As you probably know, Alfred Hitchcock made the unusual choice of killing off his leading lady half way through his classic movie, “Psycho.” What you may not know is that the gruesome sound of the knife entering Janet Leigh’s body was created by a sound effects geek stabbing a casaba melon.
Ever since I heard this story I’ve thought differently about the casaba melon. Well, actually I thought about it for the first time, having never considered it before. Suddenly it became an intriguing fruit, not just another non-entry on my shopping list.
The next thing I’d like to know is why the sound guy chose a casaba, not, say, a watermelon or a cantelope, for the grizzly job. How was the casaba determined to have the perfect quality, a certain je ne sais quoi, that helped that fruit snag the role of stunt body for Ms. Leigh?
Being an actor, my slightly perverse imagination leaps to an image of a melon casting call. Dozens of them are lined up, pacing, studying scripts. A production assistant pops from a smoky room: “Okay, Honeydew, you’re up.” The other melons size her up as the starry-eyed Honeydew rolls off to meet her fate. She knows the gig involves pain and mutilation, but she’d do anything to work with Hitch.
As the clock ticks in the waiting room, Casaba wonders how long this will take. He’s got a two o’clock cattle call for a Ralph’s commercial.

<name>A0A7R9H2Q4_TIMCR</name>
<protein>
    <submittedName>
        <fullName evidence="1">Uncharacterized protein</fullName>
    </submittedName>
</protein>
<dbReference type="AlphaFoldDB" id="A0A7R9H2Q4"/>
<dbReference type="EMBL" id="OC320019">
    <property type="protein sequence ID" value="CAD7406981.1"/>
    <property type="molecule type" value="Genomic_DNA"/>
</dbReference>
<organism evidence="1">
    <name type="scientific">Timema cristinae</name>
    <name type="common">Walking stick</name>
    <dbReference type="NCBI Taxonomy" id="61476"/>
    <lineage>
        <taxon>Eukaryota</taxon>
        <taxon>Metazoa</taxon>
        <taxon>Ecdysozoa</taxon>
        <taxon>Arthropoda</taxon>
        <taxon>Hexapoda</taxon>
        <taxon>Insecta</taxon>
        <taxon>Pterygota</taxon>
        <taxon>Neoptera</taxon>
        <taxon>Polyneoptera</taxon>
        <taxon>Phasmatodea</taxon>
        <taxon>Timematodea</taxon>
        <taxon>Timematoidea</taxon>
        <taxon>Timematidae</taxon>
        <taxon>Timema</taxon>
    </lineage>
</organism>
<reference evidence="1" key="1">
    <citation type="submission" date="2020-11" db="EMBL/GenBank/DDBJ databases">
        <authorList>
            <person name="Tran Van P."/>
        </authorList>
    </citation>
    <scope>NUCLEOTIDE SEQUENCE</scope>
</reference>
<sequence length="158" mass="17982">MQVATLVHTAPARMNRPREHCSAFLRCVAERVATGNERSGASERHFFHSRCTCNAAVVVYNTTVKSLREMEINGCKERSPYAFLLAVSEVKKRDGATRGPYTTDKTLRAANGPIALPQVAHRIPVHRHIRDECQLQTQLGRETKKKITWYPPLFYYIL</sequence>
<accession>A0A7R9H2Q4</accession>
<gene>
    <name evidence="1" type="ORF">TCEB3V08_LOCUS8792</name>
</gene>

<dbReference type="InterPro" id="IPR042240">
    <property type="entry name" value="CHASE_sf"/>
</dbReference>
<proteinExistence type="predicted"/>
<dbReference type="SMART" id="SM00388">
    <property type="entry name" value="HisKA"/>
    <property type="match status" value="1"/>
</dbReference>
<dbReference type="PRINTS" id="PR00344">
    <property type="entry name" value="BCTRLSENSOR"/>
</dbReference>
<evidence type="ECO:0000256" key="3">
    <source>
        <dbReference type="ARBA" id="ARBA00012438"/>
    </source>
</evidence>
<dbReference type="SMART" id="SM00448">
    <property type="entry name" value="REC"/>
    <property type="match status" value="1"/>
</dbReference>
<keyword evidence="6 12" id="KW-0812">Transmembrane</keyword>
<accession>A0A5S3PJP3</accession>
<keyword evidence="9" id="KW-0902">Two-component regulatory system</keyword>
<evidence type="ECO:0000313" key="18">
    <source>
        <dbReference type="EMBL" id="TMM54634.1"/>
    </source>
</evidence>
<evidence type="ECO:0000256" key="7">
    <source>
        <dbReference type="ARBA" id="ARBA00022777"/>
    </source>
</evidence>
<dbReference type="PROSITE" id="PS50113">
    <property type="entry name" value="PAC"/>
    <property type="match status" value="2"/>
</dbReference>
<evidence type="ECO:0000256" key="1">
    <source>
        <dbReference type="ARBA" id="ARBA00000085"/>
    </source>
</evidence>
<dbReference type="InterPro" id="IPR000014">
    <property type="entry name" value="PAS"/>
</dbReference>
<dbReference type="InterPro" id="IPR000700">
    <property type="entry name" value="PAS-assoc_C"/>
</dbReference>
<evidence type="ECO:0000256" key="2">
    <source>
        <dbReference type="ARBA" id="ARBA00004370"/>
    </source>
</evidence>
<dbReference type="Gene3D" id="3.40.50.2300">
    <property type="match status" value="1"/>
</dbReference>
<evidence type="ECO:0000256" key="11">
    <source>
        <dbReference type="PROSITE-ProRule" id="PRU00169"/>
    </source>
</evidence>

When Honeydew finally re-appears, she glows, apparently from positive feedback. Little does she know that the part will not be hers, that she will be disappointed once again. She will, however, roll on, seeking other employment in the dream-crushing profession she has chosen.
“Okay, uh, Casaba? ” the P.A. says, pronouncing it wrong, as they always do. For this relatively unknown melon, however, the day will have a happy outcome. The history-making casting choice will raise casaba awareness exponentially, opening doors for future generations of the melon.(Don’t ya just love show business?)
If you’re looking for a casaba melon recipe, click here.
that is priceless; Hitch said that he liked the way the knife sounded in the melon so he used it in his classic film, Psycho; I buy a lot of dvds, I own that movie but when it is on TCM I always watch it. I remember when my 2 brothers and I first saw it at the local theater in Berkeley, CA, those violins still send shivers down my spines!
why don’t we do our own melon casting call? i’ll bring the knife.
What a clever and wonderfully PRODUCEd piece and just when I needed a chuckle.
Thanks again Jessica.
Haha, that’s hilarious, Jessica. I love that movie; it’s one of my all-time favorites. I saw it on the big screen a few months ago and it was like watching it again for the first time — terrifying! Those melons sure do the trick. Well, I guess the violins helped a little, too. 😉
I love this bit of cucurbit lore, especially as a cucurbitologist at the NY Botanical Garden. Please say hi to “Tommy” for me who I knew at The Park School. You know that anyone from Maryland is crabby?
Oh my gosh! My horror buff roomie and I googled about the melon thing because we were kicking ourselves for missing a question about it on Final Jeopardy tonight, and your blog was the first result. I am so delighted to have had you answer this question for us. Thank you so much! Please let me just say that my friend and I love to dance along with you when we watch Phantom of the Paradise.